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A CDC/MMWR study that made the news back in January found that:

The CDC said there were 21 cases of anaphylaxis — a severe and life-threatening allergic reaction that occurs rarely after vaccination — out of the nearly 1.9 million people who received their first shot of Pfizer’s Covid-19 vaccine in mid- to late December, according to a study published in the CDC’s Morbidity and Mortality Weekly Report on Wednesday.

That would mean roughly 11 people out of every million vaccinated would likely experience anaphylaxis, according to CDC data — roughly 10 times higher than the rate for the flu vaccine. [...]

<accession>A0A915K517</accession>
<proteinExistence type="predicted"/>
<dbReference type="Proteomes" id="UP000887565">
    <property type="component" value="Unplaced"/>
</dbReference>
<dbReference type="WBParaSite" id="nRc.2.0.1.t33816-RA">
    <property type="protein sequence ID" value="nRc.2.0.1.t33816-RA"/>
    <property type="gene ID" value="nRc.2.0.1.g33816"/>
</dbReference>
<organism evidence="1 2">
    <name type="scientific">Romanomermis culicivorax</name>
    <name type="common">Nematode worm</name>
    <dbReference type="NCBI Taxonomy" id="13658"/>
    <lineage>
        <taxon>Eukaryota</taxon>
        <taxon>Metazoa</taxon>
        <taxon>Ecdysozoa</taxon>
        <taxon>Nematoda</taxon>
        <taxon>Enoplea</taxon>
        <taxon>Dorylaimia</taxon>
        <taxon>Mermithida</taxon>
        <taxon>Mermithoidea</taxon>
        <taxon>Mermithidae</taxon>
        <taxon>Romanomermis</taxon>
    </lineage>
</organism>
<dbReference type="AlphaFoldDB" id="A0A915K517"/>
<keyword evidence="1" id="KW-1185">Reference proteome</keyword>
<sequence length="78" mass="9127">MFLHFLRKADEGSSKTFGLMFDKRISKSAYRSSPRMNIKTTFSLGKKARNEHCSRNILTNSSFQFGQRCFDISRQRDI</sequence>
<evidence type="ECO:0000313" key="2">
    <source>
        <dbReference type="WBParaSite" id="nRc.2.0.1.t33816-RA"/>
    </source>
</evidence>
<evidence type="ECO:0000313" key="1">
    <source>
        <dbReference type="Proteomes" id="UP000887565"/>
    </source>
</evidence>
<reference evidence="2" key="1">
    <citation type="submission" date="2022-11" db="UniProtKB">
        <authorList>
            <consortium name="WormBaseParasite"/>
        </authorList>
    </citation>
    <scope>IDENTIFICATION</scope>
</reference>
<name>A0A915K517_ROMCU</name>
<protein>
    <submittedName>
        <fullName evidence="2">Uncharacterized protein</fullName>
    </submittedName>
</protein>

Of the 21 people who experienced the severe allergic reactions [after the Covid-19 vaccine], 17 of them had a documented history of allergies or allergic reactions. Seven of those people had a history of anaphylaxis, the study found.

Has this rate of anaphylaxis reports been sustained in later months' data on the Pfizer vaccine?

(It makes some sense to ask in view of the Weber effect, which is the observation that adverse events reports [relative to treatment administrations] sometimes decrease after an initial period of heightened vigilance.)

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